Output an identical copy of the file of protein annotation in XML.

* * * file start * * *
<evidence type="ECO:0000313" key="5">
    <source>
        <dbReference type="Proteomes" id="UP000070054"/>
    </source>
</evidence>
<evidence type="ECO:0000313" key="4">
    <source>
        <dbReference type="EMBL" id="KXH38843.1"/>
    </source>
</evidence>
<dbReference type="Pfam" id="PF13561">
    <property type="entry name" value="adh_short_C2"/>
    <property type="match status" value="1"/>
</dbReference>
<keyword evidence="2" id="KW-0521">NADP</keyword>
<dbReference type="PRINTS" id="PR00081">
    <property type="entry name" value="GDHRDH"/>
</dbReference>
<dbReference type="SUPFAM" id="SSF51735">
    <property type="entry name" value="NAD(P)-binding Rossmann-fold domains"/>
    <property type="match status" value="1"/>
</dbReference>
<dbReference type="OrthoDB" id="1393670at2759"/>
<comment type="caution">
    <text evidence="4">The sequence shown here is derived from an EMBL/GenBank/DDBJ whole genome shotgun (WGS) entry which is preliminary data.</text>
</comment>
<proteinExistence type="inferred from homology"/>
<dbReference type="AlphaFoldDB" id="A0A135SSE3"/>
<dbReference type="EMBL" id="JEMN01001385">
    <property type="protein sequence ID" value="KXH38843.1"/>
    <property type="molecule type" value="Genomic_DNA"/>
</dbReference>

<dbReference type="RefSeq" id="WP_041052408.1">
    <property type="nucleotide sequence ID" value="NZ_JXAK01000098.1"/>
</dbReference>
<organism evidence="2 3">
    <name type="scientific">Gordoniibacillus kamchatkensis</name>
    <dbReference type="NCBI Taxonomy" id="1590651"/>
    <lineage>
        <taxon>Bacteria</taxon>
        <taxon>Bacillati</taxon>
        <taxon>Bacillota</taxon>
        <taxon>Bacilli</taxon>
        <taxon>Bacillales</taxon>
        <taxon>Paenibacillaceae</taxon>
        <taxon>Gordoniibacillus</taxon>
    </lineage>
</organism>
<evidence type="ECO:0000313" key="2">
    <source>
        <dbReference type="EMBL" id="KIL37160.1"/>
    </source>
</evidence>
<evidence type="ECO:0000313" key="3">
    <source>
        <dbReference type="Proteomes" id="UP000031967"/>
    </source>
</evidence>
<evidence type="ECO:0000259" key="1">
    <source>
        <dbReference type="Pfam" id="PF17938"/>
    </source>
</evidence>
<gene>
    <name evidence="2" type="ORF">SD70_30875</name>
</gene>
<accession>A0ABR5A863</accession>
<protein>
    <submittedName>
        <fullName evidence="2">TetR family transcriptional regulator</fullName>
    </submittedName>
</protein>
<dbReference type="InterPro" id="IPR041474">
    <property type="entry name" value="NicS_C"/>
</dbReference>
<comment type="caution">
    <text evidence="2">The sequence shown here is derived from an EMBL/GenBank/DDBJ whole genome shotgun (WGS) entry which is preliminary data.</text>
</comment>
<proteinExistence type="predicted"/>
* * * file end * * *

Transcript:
<evidence type="ECO:0000313" key="5">
    <source>
        <dbReference type="Proteomes" id="UP000070054"/>
    </source>
</evidence>
<evidence type="ECO:0000313" key="4">
    <source>
        <dbReference type="EMBL" id="KXH38843.1"/>
    </source>
</evidence>
<dbReference type="Pfam" id="PF13561">
    <property type="entry name" value="adh_short_C2"/>
    <property type="match status" value="1"/>
</dbReference>
<keyword evidence="2" id="KW-0521">NADP</keyword>
<dbReference type="PRINTS" id="PR00081">
    <property type="entry name" value="GDHRDH"/>
</dbReference>
<dbReference type="SUPFAM" id="SSF51735">
    <property type="entry name" value="NAD(P)-binding Rossmann-fold domains"/>
    <property type="match status" value="1"/>
</dbReference>
<dbReference type="OrthoDB" id="1393670at2759"/>
<comment type="caution">
    <text evidence="4">The sequence shown here is derived from an EMBL/GenBank/DDBJ whole genome shotgun (WGS) entry which is preliminary data.</text>
</comment>
<proteinExistence type="inferred from homology"/>
<dbReference type="AlphaFoldDB" id="A0A135SSE3"/>
<dbReference type="EMBL" id="JEMN01001385">
    <property type="protein sequence ID" value="KXH38843.1"/>
    <property type="molecule type" value="Genomic_DNA"/>
</dbReference>

<dbReference type="RefSeq" id="WP_041052408.1">
    <property type="nucleotide sequence ID" value="NZ_JXAK01000098.1"/>
</dbReference>
<organism evidence="2 3">
    <name type="scientific">Gordoniibacillus kamchatkensis</name>
    <dbReference type="NCBI Taxonomy" id="1590651"/>
    <lineage>
        <taxon>Bacteria</taxon>
        <taxon>Bacillati</taxon>
        <taxon>Bacillota</taxon>
        <taxon>Bacilli</taxon>
        <taxon>Bacillales</taxon>
        <taxon>Paenibacillaceae</taxon>
        <taxon>Gordoniibacillus</taxon>
    </lineage>
</organism>
<evidence type="ECO:0000313" key="2">
    <source>
        <dbReference type="EMBL" id="KIL37160.1"/>
    </source>
</evidence>
<evidence type="ECO:0000313" key="3">
    <source>
        <dbReference type="Proteomes" id="UP000031967"/>
    </source>
</evidence>
<evidence type="ECO:0000259" key="1">
    <source>
        <dbReference type="Pfam" id="PF17938"/>
    </source>
</evidence>
<gene>
    <name evidence="2" type="ORF">SD70_30875</name>
</gene>
<accession>A0ABR5A863</accession>
<protein>
    <submittedName>
        <fullName evidence="2">TetR family transcriptional regulator</fullName>
    </submittedName>
</protein>
<dbReference type="InterPro" id="IPR041474">
    <property type="entry name" value="NicS_C"/>
</dbReference>
<comment type="caution">
    <text evidence="2">The sequence shown here is derived from an EMBL/GenBank/DDBJ whole genome shotgun (WGS) entry which is preliminary data.</text>
</comment>
<proteinExistence type="predicted"/>